The governor of Alabama on Wednesday signed into law a far-ranging abortion ban, with exceptions only if the mother faces a "serious health risk," and none for cases of rape or incest. Abortion rights groups are sure to challenge it, leading to a fight that the bill's sponsor hopes will take the issue of legal abortion in America all the way up to the Supreme Court.
"My goal with this bill, and I think all of our goal, is to have Roe v. Wade turned over, and that decision be sent back to the states," Alabama Representative Terri Collins told AL.com. She added that states could then work out further exceptions, including those for cases of rape and incest. Roe v. Wade is the 1973 Supreme Court decision that made abortions, up to a certain point during pregnancy, legal throughout the country, regardless of circumstances.
Over the past year or so, pro-life and abortion-rights activists alike have come to believe Roe may be in danger, as President Donald Trump—who had previously promised supporters that he would pick pro-life judges—has been able to appoint dozens of federal judges, most notably Supreme Court Justice Brett Kavanaugh.
Should Roe be overturned, many states have laws regarding abortion that would take effect in its place. Some states enacted such laws just in the past several months. A few of these laws continue to protect the right to obtain an abortion, up until the fetus is able to survive outside the womb, which is what Roe enshrines. Oregon's law goes beyond that, to protect the right to obtain an abortion throughout pregnancy. Most state laws of this nature, however, further restrict abortion access in various ways.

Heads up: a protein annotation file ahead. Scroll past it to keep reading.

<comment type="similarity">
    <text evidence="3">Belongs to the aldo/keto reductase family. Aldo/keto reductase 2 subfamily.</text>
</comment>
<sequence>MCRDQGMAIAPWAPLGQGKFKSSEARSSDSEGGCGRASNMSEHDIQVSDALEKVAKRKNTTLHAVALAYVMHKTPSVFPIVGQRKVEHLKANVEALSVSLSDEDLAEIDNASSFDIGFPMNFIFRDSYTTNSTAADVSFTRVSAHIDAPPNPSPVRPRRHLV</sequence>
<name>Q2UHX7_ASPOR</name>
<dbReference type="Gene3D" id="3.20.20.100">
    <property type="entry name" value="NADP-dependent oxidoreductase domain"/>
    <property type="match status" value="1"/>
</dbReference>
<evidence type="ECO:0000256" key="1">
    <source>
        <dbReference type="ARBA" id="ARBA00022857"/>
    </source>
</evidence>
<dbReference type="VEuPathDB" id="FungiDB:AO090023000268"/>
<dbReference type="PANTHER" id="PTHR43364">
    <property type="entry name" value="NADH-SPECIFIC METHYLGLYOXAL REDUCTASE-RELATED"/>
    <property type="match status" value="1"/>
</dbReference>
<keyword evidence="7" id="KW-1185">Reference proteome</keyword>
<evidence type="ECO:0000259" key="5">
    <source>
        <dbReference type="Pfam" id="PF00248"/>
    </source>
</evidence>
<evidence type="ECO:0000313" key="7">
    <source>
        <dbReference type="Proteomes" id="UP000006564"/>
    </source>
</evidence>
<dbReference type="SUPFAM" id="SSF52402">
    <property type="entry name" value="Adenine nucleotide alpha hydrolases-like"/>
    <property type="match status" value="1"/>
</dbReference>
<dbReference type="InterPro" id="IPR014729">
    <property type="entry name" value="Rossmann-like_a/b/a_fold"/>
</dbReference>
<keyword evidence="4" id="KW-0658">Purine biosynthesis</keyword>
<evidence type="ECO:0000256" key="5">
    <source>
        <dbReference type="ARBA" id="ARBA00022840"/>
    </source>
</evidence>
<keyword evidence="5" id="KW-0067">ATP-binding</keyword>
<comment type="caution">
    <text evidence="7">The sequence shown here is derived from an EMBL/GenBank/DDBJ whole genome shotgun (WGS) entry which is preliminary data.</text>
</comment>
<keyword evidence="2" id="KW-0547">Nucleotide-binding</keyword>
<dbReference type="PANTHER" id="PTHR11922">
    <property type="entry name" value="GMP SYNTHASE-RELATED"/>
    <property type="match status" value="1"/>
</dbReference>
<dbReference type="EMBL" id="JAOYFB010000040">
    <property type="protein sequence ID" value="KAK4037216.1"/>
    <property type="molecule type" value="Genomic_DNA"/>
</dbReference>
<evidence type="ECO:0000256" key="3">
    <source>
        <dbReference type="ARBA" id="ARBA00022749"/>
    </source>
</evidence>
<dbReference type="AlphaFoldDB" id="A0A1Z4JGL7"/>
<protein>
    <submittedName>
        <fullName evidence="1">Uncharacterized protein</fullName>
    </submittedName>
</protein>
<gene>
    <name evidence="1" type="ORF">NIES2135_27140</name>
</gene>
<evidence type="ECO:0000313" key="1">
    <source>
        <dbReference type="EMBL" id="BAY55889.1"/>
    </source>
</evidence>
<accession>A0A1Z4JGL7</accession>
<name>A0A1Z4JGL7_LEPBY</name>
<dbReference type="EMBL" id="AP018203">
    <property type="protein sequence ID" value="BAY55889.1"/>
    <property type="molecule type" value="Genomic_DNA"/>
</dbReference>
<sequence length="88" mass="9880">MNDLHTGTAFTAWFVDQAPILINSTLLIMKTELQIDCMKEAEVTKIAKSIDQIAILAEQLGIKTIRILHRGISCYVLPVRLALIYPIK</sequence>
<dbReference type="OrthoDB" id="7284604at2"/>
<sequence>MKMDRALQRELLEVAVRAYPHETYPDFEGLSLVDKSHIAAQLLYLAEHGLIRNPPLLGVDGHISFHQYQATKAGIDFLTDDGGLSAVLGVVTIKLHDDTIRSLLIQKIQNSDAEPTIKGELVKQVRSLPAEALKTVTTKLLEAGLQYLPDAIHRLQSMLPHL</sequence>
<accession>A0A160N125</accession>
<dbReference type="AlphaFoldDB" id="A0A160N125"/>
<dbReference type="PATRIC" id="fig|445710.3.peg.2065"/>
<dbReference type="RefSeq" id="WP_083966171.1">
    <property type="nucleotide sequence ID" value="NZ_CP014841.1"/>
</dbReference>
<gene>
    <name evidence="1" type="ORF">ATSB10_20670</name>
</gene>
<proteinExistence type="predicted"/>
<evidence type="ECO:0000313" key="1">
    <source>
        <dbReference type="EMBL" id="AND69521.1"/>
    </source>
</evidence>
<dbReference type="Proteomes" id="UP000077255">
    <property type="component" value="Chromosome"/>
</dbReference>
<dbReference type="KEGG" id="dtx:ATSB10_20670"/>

Below are charts that offer an at-a-glance overview of what will happen in different states, should Roe v. Wade's protections disappear from American law. This information comes from the Guttmacher Institute, a non-profit that researches and advocates for access to abortion and contraception.
States Where Abortion Could Be Banned
Six states have enacted bans, on most or all abortions, that would automatically go into effect if Roe is overturned. Two of those states, Arkansas and Kentucky, passed their bans just in this past year. Nine states have historical laws on the books, pre-dating Roe v. Wade, that ban abortions in most or all cases, but aren't being enforced right now. In 2018, Guttmacher Institute analyst Elizabeth Nash told Vice that it's not known how those laws might be revived, if Roe were to go away.
States Where Abortion Would Be Further Restricted
In recent years, restrictive anti-abortion laws put forth in several states have gotten held up in courts, which considered the laws unconstitutional. A way forward for these laws would be opened if Roe were overturned.
In addition, some states have passed laws saying they intend to ban abortion to the maximum extent allowed by federal law.